The Barry Point area has been used for many years as the marine supply base for the offshore Gippsland Basin oilrigs. Currently, the Barry Point terminal can handle ships up to 5,000 tonnes in capacity. IER plans to develop a larger marine terminal around Barry Point to handle much larger ships. As for the deep water Port of Hastings, the Victorian Government is planning significant upgrades to its infrastructure to allow bulk material exports. However, the Victorian Government would need to develop appropriate rail infrastructure to allow transportation of the bulk products from the IER projects from South Gippsland to Hastings. Meanwhile, liquid exports would require pipeline infrastructure." A map with the article showed notional transport infrastructure options as being to export via the port of Geelong, on the far side of Melbourne, or via Barry Point or the Port of Hastings. The article did not specifically mention Port Anthony but given its proximity, it is obviously one of the available options.[27]

Articles and resources


  1. [https://tek-ocean.com.au/services/port-anthony-marine-terminal/ "PORT ANTHONY MARINE TERMINAL"], TEK-Ocean, Accessed August 2021.
  2. "Stage one of Port Anthony facility close", Latrobe Valley Express, March 22, 2012.
  3. "Port Anthony aims to open up the potential of Gippsland", Lloyds List Australia, April 10, 2013.
  4. "Valley's $3 billion rail and port link", Latrobe Valley Express, August 19, 2013.
  5. "Inquiry into the opportunities for increasing exports of goods and services from regional Victoria ", Parliament of Victoria, June 4, 2014.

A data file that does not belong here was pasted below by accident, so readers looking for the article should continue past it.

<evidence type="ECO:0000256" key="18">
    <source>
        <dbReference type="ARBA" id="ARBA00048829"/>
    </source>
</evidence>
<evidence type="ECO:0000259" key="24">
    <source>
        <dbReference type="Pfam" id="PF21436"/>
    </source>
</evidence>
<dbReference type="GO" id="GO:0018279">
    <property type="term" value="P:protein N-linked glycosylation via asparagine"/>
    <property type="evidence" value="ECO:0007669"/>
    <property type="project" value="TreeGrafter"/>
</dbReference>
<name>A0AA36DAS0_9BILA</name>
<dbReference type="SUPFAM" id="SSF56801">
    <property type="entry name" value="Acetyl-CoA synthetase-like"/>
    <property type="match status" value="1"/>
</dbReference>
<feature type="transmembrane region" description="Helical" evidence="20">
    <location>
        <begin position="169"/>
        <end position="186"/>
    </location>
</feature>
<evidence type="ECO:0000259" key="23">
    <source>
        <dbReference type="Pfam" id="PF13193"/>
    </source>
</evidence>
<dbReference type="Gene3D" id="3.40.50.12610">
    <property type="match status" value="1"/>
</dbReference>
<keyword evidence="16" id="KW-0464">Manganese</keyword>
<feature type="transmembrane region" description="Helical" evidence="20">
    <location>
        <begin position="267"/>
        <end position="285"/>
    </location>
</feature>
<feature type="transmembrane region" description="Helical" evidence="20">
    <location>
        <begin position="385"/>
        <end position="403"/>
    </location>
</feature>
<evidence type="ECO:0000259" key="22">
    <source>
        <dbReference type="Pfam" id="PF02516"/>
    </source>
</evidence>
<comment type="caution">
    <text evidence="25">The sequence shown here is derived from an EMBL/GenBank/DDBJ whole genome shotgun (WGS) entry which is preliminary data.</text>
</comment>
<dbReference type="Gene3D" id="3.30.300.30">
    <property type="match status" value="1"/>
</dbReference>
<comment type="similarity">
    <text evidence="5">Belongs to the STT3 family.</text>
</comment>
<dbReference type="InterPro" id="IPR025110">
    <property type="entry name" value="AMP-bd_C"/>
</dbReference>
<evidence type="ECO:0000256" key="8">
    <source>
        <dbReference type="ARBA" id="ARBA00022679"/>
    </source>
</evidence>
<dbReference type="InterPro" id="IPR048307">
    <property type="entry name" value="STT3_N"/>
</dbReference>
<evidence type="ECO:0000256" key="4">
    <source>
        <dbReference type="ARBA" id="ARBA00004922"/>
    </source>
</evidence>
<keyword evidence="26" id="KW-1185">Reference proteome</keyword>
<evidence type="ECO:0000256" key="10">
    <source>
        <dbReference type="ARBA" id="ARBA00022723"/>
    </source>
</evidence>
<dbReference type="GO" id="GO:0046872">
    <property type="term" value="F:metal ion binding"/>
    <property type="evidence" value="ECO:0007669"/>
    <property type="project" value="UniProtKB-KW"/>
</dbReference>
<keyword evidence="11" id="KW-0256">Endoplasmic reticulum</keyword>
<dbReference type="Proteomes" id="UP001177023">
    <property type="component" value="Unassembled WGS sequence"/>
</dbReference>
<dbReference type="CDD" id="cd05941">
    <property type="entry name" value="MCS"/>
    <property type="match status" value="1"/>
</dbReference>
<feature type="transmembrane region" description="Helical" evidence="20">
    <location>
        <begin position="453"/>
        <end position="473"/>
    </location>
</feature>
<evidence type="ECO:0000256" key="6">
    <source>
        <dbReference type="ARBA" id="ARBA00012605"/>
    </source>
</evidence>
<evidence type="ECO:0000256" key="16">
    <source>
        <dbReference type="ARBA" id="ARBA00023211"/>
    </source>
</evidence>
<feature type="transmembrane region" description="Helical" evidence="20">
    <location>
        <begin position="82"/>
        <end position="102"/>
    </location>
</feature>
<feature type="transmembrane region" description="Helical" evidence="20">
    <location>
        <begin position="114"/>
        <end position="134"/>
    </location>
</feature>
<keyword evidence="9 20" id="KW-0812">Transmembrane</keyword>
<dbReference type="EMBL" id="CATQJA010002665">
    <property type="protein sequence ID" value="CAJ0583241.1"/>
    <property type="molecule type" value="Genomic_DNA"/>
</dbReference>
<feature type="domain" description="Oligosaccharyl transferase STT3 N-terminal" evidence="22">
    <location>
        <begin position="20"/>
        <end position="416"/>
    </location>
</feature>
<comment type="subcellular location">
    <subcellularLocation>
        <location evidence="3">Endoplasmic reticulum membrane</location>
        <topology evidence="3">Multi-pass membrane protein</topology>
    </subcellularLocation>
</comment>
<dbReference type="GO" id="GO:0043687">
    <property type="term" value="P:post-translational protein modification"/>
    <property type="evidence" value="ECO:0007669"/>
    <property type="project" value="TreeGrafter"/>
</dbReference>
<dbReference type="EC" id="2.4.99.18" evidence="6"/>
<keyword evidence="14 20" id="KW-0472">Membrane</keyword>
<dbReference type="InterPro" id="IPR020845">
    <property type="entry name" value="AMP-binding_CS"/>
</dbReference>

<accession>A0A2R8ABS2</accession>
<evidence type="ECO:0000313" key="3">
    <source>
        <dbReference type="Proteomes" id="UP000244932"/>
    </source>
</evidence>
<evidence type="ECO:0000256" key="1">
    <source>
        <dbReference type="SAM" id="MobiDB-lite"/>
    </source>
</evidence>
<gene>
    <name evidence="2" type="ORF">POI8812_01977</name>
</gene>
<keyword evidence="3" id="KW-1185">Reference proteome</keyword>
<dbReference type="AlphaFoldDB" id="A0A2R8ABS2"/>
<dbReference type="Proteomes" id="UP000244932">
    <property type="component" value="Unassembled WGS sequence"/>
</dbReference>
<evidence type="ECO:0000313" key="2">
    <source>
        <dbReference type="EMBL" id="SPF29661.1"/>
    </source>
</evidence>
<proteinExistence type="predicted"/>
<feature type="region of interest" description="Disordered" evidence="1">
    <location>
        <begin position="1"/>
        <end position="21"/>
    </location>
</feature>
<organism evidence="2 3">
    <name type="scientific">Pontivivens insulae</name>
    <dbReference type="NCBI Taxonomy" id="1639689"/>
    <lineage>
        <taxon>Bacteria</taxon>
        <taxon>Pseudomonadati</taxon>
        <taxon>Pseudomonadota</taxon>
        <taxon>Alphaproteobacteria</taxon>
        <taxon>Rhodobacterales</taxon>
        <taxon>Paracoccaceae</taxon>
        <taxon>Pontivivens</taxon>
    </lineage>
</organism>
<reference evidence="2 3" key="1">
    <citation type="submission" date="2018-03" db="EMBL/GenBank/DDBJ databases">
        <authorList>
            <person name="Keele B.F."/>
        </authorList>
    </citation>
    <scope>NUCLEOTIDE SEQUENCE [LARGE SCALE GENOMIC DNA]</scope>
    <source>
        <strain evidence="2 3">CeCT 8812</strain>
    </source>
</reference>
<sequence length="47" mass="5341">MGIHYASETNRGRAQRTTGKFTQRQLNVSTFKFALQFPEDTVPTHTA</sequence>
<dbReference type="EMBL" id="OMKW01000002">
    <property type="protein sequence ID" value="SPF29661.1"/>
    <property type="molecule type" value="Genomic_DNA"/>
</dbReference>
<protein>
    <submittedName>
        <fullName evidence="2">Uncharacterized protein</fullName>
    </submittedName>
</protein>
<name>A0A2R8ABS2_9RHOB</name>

6. Louis Nelson, " Don't get too fired up on Port Anthony's coal role," Latrobe Valley Express, Feb. 16, 2015
  7. "Advanced coal projects short of funding milestones," World Coal, 23/02/2015
  8. Parks Victoria, Wilson Promontory National Park ", Parks Victoria website, accessed March 2011.
  9. Gippsland Ports, "Corner Inlet and Port Albert - About the Port", Gippsland Ports website, accessed March 2011.
  10. South Gippsland Shire Council, "Port Anthony vital to regional growth", Media Release, July 20, 2009.
  11. Matthew Murphy, " Gippsland clean coal port could bring back jobs", The Age, August 17, 2009.
  12. ExxonMobil, "Barry Beach Marine Terminal", ExxonMobil wesbite, accessed March 2011.
  13. Department of Primary Industries, "Oil & Gas", Department of Primary Industries website, accessed March 2011.
  14. Farstad Shipping ASA, "Annual Report 2009", Farstad Shipping, March 2010, page 71.
  15. Farstad Shipping ASA, "Far Scandia", Farstad Shipping website, accessed March 2011.
  16. Department of Primary Industries [Victoria], "Earth resources in Victoria", Department of Primary Industries website, accessed March 2011.
  17. "Coal Mining Just a Year Away Mining Millions", The Yarram Standard, April 21st 2010, page 3.
  18. Department of Environment and Resource Management, "Cougar Energy ordered to keep its UCG Kingaroy plant closed", Media Release, July 15, 2010.
  19. "The High Price for Coal’s Holy Grail", The Age, November 4th 2009.
  20. ACIL Tasman, "Vision 2020 Project: The Australian Minerals Industry’s Infrastructure Path to Prosperity: An assessment of industrial and community infrastructure in major resources regions", Minerals Council of Australia, May 2009.
  21. 21.0 21.1 "Quake Risk", Yarram Standard, January 13th, 2010.
  22. Process Group, "CO2CRC Nirranda South, Victoria: CO2 Geosequestration Package", Process Group, 2008.
  23. Greenpeace, "Leakages in the Utsira formation and their consequences for CCS policy", Greenpeace Norway, February 2009.
  24. PriceWaterhouse Coopers, Regulatory Impact Statement [RIS Amendments to the Resources Development Regulations 2002], Department of Primary Industries, May 2010. (Pdf)
  25. Icon Energy, "New Drilling Program for Icon Energy", Media release, February 25, 2011.
  26. Icon Energy, "Icon Energy expands gas focus to Victoria’s Gippsland Basin", Media Release, September 24, 2010.
  27. "Australia: Victoria’s lignite reserve to drive local port development", Baird Maritime Magazine, March 11, 2009.